Koivu and Zucker was dangerous from the start, with two great Koivu forechecks leading to two great Zucker goals. The first one, Koivu took the puck from Jimmy Hayes. The second one, coming after Florida cut the Minnesota lead to 2-1, came after Koivu and Zucker forechecked the heck out of Erik Gudbranson after a Nate Prosser dump-in.
Gudbranson’s outlet hit Koivu, who slyly backhanded the puck to Zucker, who tiptoed the line and scored a top-shelf backhander against the grain off the post and under the bar.
Pretty goal, and Zucker of course credited Vanek and Koivu after. Zucker had a career-high nine shots, although he said, “I don’t know who was counting them.”
I’ll likely write Zucker for Wednesday’s paper and how he has embraced everything Yeo has thrown at him, especially the penalty kill. Yeo and Koivu had high praise for Zucker after the game, and not so much about the goals and points, but the work ethic that is emblematic often by just how often the guy hustles down the ice to beat out an icing. That of course allows tired guys to get off the ice and avoids D-zone faceoffs.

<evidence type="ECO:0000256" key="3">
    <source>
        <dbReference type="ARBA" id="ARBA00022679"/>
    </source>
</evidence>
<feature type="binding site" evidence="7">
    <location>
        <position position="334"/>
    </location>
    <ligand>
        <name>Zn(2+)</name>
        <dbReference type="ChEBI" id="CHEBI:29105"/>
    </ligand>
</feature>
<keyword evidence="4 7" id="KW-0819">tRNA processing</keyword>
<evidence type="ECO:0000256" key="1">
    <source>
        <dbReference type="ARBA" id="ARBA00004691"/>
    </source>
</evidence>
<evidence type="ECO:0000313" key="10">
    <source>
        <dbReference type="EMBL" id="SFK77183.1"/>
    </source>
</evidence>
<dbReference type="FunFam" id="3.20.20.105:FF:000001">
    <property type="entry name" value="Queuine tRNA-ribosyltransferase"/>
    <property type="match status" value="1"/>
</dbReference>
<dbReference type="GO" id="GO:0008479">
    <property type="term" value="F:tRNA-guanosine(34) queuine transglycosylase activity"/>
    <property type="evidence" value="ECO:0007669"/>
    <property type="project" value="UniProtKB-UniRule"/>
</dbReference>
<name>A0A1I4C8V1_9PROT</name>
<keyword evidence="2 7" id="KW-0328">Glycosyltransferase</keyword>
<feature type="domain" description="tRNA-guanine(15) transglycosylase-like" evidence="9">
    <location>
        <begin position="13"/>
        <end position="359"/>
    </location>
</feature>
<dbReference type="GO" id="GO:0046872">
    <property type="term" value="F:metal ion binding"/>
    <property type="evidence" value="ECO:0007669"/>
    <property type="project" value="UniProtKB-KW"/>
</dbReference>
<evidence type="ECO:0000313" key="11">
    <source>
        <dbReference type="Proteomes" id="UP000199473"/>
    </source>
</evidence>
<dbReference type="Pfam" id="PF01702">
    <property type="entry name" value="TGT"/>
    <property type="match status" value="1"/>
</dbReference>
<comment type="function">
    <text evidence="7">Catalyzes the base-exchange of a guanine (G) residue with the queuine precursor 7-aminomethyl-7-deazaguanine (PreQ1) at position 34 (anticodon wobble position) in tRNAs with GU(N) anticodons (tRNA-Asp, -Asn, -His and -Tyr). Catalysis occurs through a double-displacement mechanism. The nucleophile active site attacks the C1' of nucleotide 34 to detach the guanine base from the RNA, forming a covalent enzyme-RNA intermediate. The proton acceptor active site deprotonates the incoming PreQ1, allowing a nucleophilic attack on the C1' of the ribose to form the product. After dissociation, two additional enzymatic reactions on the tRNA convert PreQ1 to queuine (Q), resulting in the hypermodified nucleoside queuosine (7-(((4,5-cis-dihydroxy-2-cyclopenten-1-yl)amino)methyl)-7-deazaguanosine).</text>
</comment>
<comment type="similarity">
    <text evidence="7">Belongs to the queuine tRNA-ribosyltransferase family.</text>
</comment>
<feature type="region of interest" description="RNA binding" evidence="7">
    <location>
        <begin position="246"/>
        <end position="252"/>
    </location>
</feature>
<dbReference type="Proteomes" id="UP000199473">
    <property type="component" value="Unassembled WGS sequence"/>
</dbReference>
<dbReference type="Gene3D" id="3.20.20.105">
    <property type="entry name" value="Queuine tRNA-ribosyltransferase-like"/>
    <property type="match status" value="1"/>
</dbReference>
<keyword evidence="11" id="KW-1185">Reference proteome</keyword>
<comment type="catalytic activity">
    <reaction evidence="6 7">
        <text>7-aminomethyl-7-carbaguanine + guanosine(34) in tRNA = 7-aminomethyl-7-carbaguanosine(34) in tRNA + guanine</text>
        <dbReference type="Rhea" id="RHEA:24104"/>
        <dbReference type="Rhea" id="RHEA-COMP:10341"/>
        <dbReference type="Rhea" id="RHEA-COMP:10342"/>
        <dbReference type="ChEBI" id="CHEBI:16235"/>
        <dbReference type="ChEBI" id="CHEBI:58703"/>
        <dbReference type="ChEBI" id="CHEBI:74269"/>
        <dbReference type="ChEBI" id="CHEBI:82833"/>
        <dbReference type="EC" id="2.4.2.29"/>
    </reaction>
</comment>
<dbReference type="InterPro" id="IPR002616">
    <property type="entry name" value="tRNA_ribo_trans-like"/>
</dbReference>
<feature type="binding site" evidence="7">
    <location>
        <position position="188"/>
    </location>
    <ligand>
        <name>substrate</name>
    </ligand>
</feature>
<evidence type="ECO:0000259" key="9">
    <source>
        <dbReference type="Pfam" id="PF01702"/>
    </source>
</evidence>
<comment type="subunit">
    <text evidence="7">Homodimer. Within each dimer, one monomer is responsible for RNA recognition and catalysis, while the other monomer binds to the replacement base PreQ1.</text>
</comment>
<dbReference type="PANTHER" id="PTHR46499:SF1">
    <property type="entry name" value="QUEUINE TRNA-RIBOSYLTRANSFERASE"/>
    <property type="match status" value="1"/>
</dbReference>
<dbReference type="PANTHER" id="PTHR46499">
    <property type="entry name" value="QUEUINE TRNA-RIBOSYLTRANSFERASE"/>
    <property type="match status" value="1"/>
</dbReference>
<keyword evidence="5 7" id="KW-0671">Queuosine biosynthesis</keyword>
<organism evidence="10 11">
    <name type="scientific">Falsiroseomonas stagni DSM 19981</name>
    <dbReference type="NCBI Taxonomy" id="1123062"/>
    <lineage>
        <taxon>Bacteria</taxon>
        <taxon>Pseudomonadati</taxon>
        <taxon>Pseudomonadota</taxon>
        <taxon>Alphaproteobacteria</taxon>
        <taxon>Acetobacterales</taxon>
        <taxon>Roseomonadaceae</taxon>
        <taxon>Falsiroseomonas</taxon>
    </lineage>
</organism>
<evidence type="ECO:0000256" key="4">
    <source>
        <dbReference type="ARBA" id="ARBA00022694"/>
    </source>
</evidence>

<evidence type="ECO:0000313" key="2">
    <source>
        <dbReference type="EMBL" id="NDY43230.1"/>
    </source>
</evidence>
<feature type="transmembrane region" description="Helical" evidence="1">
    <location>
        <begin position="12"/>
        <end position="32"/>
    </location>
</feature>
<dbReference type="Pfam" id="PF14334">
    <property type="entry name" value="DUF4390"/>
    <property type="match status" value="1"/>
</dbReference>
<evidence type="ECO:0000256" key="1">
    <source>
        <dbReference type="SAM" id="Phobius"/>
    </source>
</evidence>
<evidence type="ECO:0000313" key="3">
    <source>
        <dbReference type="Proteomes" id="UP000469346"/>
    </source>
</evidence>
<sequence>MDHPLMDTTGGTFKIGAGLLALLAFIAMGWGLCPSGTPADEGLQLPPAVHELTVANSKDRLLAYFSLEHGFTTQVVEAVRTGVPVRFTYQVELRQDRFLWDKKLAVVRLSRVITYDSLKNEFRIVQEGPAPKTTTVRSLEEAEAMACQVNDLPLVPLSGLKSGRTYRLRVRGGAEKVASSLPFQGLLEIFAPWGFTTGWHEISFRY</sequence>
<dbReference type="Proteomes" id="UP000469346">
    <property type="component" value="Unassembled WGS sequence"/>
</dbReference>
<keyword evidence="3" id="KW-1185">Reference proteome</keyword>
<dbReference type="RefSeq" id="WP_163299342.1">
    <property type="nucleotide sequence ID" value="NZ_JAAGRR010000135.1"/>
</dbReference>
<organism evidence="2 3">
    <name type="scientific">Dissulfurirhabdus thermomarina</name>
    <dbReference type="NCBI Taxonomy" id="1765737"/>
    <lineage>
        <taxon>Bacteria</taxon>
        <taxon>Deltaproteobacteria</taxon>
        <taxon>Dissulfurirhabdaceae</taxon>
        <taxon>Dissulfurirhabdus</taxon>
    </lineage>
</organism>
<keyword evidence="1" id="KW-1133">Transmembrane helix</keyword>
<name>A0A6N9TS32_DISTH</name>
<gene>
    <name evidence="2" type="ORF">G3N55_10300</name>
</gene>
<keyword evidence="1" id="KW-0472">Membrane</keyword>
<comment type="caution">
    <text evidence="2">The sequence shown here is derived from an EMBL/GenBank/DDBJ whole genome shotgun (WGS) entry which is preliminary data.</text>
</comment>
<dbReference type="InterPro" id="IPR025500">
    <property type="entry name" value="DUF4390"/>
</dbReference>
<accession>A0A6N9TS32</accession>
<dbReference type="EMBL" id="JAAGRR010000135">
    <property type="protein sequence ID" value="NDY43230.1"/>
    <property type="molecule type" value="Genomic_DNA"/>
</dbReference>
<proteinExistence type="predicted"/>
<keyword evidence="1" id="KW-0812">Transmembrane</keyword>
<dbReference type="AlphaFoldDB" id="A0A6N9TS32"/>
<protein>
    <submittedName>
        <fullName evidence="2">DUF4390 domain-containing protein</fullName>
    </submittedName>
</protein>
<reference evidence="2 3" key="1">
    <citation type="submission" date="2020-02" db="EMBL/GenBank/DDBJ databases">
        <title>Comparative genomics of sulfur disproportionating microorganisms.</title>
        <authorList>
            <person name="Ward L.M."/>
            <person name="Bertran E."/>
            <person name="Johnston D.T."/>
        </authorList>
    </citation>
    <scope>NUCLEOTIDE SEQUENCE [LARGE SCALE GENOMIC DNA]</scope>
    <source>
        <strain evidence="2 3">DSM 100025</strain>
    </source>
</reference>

“I just try to put my head down and skate as fast as I can and hope the [linesman] maybe misses a judgment here or there,” Zucker said.
A taste of the praise from Koivu: “His work ethic right now is another step of wherever he’s been. I think he’s playing his best hockey – not just the points and goals, but overall. If he keeps doing that, he’s going to be a great player, a big future from him.”
Zucker, who like Colorado earlier in the year stopped a potential comeback with that second-period goal, is now tied with Parise for second on the team with eight goals. Niederreiter is first with 10 and he scored an awesome backhand, top shelf breakaway goal in the first for his second winning goal of the season.
All that summer powerskating Niederreiter does in Portland, Oregon, paid off on that goal, but he said he won’t get overconfident and ripped himself for missing the net on three shots and being robbed in the third by Roberto Luongo.